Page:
Fuu was in a state of panic now, not quite sure what to do. "Er, it was just a coincidence," she said, although it seemed like a weak argument, even to her. Hadn't she given a lot of importance to the coincidences in her life? She had done so even in the present case, but her interpretation of its significance had been different from that of Etsuo's.
"Ah, but Kimiko-san, what a beautiful coincidence. I had always believed that my soul-mate would be a very unique woman. I was looking for a certain spark, a kind of spirit if you like, that I hadn't seen in any other woman I had met previously. I had almost given up hope of finding such a woman. But now that I have met you, the search is over. You are exactly the kind of woman I want."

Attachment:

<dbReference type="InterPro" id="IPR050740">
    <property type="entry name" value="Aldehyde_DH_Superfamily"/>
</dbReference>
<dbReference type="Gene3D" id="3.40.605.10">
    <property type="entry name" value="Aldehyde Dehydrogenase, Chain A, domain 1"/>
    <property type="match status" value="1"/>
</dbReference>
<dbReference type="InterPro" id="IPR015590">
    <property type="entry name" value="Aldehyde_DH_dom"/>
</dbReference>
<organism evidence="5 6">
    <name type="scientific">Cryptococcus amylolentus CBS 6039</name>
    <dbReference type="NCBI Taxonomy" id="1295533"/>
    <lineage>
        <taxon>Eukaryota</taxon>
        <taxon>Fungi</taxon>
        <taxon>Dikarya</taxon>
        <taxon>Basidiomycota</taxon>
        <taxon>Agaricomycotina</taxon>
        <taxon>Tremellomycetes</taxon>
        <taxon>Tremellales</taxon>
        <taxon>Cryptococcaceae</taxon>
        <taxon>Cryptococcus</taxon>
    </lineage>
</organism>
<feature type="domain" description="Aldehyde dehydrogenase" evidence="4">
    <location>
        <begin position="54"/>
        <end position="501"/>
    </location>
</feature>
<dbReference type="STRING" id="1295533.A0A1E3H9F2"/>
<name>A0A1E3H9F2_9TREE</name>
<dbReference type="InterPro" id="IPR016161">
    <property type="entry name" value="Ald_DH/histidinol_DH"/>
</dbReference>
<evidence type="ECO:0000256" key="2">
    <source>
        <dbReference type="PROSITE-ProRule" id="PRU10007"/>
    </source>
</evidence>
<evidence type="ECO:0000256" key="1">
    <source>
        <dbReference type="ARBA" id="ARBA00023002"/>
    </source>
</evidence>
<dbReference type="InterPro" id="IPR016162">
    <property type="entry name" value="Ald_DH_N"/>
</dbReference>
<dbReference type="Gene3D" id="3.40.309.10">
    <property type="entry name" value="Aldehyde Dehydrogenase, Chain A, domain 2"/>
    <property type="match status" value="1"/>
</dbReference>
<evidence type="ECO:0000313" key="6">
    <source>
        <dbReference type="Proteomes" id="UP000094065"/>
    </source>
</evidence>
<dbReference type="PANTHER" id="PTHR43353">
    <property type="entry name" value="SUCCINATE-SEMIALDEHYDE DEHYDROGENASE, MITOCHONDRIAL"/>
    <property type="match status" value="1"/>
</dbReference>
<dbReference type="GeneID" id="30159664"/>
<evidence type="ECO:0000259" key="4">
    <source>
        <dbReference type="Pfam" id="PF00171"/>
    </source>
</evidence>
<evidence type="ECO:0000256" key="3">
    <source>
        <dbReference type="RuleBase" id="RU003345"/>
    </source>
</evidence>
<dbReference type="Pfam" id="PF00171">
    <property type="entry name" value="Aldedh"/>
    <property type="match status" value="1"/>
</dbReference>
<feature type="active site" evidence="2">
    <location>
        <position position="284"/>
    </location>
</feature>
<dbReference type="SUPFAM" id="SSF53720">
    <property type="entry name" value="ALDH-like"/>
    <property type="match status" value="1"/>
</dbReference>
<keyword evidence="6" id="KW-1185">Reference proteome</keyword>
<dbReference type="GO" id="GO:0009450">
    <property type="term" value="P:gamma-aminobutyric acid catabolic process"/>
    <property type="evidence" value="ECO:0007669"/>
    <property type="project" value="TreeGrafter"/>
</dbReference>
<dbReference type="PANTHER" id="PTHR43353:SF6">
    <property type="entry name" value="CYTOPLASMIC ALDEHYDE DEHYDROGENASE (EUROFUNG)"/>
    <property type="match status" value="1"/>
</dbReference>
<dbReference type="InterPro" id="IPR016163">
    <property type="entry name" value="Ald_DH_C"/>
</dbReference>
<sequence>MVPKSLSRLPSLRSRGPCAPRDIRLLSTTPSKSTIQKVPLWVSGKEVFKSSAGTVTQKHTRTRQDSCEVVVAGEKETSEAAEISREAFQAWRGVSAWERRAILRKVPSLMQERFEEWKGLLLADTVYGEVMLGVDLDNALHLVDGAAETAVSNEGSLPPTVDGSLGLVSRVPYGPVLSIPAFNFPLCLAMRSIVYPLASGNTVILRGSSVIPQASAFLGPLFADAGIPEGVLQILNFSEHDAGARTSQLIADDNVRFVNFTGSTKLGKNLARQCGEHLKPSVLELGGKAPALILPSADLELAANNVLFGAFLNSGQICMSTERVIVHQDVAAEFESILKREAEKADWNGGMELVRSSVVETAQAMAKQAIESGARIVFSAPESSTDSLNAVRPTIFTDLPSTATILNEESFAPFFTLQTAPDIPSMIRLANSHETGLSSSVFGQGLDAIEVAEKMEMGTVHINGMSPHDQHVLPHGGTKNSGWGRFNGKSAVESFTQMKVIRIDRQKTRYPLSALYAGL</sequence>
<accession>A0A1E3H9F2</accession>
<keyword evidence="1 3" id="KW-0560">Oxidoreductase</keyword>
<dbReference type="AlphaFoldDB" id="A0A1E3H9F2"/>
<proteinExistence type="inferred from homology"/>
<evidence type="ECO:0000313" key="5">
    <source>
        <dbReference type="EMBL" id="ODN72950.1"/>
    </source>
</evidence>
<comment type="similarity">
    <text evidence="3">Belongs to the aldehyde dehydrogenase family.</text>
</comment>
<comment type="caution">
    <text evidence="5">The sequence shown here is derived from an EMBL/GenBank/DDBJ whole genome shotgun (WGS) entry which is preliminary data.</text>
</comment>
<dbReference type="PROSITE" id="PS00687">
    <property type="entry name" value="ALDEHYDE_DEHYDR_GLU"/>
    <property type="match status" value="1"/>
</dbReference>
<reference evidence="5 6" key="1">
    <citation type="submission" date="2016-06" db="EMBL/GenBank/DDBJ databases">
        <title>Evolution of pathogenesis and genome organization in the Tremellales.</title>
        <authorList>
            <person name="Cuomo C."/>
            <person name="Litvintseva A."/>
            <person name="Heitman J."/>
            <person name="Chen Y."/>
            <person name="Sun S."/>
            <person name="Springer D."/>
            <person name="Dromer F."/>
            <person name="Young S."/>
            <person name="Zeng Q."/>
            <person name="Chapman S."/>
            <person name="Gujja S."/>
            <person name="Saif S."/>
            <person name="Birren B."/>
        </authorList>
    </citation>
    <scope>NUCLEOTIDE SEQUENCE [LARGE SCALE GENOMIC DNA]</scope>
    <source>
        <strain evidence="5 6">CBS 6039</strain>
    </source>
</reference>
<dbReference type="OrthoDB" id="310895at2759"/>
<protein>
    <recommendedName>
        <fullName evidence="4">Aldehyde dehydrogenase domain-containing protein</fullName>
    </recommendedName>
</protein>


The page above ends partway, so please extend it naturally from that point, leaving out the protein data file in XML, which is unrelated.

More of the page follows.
Fuu's heart sunk on hearing Etsuo's words. In desperation, she blurted out, "But I don't want to marry you Etsuo-san!"
She thought she heard that shuffling sound again, the one she had heard when Etsuo had shut the sliding panel closed. There had also been an additional sound, reminiscent of suppressed laughter. But she dismissed these speculations again, as her agitated mind could only focus on the problem at hand.
"It is very nice of you to think well of me Etsuo-san, but I am not what you are looking for. I – I am very ordinary. I will not make a good wife."
Etsuo smiled at her radiantly, moving a step closer to her. "Ah, but Kimiko-san, you are too modest. Besides, as you said before, it is only natural for you to be a little reluctant about marriage. You are a very young woman, inexperienced in certain things – things of an intimate nature that husbands and wives do together. You are naturally a little frightened about such aspects of married life."